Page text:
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A chain of hotels has begun supplying a very specific solution dissolve ocean plastic pollution, one bristle at a time
There’s plenty more toothbrushes in the sea.
If ever there were words of comfort, these ‘aint it.
This year the issue ocean plastic has been splashed across the news. With Greenpeace and even the World Economic Forum picking up on plastic pollution as the top threats to world health and the environment.
The rallying cry has been the fact that, if we keep on using disposable plastics at our current rate our oceans will contain more plastic than life.
The Ellen MacArthur Foundation predicted that by 2050 there will be more plastic in our oceans than fish.
While oft quoted and much challenged, the figure that the MacArthur Foundation were working to an estimated 750,000,000 tons of fish. What kind of fish? Do whales count?
Such questions miss the point. In thirty years, I don’t think we’ll be sat on the beach asking if it’s 750 million tons of plastic cue tips or shopping bags. It will already be in our waters, and it will already be too late.
However there’s a chance to get a bit more granular on micro-plastics. Plastic toothbrushes to be specific.
One hotel chain has made them the next focus of their plastic reduction plan.
To do this they’ve come up with a rather novel solution: a dissolving toothbrush.
The Six Senses resorts have been leading the charge against plastic waste since the 1990s. In three years their ban on drinking straws has gone from an eco-quirk, to being adopted as standard practice everywhere. With the aim of going entirely plastic free, since then they’ve turned their attention to other parts of hospitality.
The most surprising of these are their amazing, disappearing toothbrushes. Made entirely cornstarch, brushes and bristles will dissolve in 180 days. Poof, gone.
Collectively we go thorough 3,600,000,000 disposable dental hygiene sticks a year.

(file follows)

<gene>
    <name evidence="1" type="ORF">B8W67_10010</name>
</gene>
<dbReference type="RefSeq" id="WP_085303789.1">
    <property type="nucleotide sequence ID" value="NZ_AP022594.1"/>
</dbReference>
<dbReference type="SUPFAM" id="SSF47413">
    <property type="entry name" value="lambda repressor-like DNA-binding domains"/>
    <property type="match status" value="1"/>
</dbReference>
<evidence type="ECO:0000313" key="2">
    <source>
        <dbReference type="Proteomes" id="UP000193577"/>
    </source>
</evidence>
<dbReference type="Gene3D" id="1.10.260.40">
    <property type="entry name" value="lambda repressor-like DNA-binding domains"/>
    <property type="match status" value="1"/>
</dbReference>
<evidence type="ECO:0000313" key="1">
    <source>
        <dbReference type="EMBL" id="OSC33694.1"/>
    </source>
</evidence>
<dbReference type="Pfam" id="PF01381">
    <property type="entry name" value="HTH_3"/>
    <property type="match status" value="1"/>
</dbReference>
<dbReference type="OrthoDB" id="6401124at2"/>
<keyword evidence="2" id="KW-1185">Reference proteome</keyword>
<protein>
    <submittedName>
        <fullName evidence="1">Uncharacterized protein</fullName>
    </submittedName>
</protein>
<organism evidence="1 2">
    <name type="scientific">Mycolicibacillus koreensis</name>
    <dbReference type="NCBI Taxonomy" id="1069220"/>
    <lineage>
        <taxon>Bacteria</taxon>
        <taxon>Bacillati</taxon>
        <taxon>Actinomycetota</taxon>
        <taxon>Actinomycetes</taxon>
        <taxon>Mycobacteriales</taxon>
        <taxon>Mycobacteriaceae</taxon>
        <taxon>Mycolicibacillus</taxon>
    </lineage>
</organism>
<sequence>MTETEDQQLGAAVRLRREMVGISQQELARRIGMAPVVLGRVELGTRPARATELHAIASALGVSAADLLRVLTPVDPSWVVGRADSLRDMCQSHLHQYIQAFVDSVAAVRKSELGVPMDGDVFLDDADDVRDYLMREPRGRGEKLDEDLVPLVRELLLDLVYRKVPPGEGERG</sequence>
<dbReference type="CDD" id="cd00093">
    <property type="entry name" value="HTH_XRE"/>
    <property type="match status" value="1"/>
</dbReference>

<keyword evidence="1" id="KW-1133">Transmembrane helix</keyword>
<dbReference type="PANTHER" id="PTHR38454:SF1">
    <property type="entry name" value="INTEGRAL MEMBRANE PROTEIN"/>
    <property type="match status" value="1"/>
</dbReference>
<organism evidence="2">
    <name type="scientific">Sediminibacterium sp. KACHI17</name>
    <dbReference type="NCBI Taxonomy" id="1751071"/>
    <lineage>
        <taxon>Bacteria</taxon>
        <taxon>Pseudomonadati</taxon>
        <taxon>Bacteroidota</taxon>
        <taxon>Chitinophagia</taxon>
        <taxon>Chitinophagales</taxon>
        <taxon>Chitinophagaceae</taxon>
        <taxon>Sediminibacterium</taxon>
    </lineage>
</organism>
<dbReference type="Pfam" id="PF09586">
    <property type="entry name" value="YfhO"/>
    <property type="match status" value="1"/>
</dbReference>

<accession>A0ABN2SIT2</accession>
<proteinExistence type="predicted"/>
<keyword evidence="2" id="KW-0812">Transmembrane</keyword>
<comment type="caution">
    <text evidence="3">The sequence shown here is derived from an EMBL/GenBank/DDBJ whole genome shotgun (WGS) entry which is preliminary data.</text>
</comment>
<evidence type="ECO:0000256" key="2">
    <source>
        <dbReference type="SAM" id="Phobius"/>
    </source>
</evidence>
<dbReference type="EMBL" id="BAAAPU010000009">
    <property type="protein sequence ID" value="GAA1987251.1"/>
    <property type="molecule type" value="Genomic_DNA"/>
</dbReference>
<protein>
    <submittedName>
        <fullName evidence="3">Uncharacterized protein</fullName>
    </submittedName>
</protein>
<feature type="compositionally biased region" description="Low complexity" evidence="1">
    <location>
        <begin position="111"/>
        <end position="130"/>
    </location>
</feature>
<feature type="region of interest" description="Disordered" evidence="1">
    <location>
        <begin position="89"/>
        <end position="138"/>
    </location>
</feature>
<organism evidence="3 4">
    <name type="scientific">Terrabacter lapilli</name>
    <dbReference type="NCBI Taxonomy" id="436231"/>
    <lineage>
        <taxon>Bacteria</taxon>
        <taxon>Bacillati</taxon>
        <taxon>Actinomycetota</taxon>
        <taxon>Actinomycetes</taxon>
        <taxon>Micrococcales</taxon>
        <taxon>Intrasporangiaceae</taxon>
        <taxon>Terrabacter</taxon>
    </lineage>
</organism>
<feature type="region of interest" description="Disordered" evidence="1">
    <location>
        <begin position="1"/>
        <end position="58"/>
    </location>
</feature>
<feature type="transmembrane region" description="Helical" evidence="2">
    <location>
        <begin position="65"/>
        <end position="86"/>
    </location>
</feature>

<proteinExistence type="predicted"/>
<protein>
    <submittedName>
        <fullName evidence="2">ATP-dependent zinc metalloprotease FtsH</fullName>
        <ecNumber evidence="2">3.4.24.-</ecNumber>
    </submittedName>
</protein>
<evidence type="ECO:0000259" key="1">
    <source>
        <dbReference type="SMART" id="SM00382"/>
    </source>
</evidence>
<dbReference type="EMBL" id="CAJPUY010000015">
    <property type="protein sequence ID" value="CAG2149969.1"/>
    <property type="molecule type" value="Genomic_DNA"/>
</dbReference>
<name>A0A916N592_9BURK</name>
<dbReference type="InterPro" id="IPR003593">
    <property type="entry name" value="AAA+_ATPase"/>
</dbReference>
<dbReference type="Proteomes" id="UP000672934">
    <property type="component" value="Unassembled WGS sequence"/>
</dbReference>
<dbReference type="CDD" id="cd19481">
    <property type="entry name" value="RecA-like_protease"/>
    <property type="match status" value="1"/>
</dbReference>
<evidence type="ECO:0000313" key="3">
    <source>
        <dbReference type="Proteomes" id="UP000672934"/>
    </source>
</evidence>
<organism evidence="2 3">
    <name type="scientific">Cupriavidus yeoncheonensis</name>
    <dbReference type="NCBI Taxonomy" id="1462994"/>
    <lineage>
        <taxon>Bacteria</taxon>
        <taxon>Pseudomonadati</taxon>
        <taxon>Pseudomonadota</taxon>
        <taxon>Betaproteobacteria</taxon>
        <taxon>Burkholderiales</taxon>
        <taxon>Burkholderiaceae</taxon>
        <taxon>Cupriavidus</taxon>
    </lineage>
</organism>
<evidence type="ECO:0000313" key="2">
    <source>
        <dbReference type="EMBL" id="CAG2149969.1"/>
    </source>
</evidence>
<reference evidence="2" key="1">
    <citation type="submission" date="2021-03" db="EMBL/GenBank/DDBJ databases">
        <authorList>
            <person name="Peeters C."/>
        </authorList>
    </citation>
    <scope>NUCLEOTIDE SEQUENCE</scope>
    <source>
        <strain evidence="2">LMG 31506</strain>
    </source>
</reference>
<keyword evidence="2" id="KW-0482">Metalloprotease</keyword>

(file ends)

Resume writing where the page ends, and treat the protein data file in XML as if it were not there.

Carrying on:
To do a bit of cod philosophy, assuming the average weight of a fish around 200 grams (it probably isn’t) there are 330,693,660,000 fish in the sea. Probably.
One hundred years’ worth of brushing and we’ll have scrubbed through more brushes than there are fish on the planet.
But, it may already be too late.
The world’s first plastic toothbrush was made in 1938, six years before the first atomic bomb.
When Mr Pierre S. du Pont first attached nylon bristles to his invention, did he think he’d become the “destroyer of worlds”? Of course not, but we’ll see which does us in first.
We’ve had over eight decades of plastic toothbrushes.
Top plastic items picked from beaches
With the lifespan of a plastic brush being around 1000 years, the vast majority of which will at some point find their way into the ocean as plastic waste.
You might think it’s overly picky to single out toothbrushes. And you’re right; they don’t even register on the top ten items found at sea.
The honour of most common item picked up during the Ocean Conservancy’s organised International coastal cleanup goes to nebulous category ‘food wrappers’ and packaging.
There were 1.74 million such items identified, compared to just over 600,000 plastic straws and stirrers.
But for some reason straws were cue tips before that, perhaps toothbrushes will be the next item removed as an anti-plastic fad.
Plastic pollution is far messier than that.
The vast majority of the 150,000,000 tonnes of plastic identified by the MacArthur Foundation is unrecognisable, ground up microplastics. Some pieces so fine they are virtually impossible to sift out of the ocean.
tems collected on International Coastal Cleanup Day
Toothbrushes and straws are fetishised as the great disposable plastic evils. This is just because we can identify where they fit into our routine and we feel we can do something by cutting them out.
The vast amount of unidentifiable plastics are the bulk of the problem.
We can’t get picky about plastics.